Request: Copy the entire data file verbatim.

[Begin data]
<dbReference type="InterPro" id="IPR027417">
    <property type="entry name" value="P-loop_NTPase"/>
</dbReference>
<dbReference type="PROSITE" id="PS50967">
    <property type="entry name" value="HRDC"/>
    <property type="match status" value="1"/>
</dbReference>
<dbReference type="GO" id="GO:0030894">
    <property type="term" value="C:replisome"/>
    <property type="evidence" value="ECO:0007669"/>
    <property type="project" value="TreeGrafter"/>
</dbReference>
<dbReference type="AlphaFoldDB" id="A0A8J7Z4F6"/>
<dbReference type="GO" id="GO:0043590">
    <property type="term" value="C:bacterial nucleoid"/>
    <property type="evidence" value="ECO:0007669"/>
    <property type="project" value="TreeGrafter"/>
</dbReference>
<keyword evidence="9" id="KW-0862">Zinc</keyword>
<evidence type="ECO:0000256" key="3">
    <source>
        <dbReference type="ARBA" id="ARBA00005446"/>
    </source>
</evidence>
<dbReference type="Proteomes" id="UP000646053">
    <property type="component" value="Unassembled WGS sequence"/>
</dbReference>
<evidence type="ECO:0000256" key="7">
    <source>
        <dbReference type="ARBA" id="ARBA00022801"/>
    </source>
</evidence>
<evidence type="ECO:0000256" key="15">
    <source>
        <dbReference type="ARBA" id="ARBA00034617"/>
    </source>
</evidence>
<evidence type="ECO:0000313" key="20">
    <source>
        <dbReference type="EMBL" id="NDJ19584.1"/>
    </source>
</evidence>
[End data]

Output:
<dbReference type="InterPro" id="IPR027417">
    <property type="entry name" value="P-loop_NTPase"/>
</dbReference>
<dbReference type="PROSITE" id="PS50967">
    <property type="entry name" value="HRDC"/>
    <property type="match status" value="1"/>
</dbReference>
<dbReference type="GO" id="GO:0030894">
    <property type="term" value="C:replisome"/>
    <property type="evidence" value="ECO:0007669"/>
    <property type="project" value="TreeGrafter"/>
</dbReference>
<dbReference type="AlphaFoldDB" id="A0A8J7Z4F6"/>
<dbReference type="GO" id="GO:0043590">
    <property type="term" value="C:bacterial nucleoid"/>
    <property type="evidence" value="ECO:0007669"/>
    <property type="project" value="TreeGrafter"/>
</dbReference>
<keyword evidence="9" id="KW-0862">Zinc</keyword>
<evidence type="ECO:0000256" key="3">
    <source>
        <dbReference type="ARBA" id="ARBA00005446"/>
    </source>
</evidence>
<dbReference type="Proteomes" id="UP000646053">
    <property type="component" value="Unassembled WGS sequence"/>
</dbReference>
<evidence type="ECO:0000256" key="7">
    <source>
        <dbReference type="ARBA" id="ARBA00022801"/>
    </source>
</evidence>
<evidence type="ECO:0000256" key="15">
    <source>
        <dbReference type="ARBA" id="ARBA00034617"/>
    </source>
</evidence>
<evidence type="ECO:0000313" key="20">
    <source>
        <dbReference type="EMBL" id="NDJ19584.1"/>
    </source>
</evidence>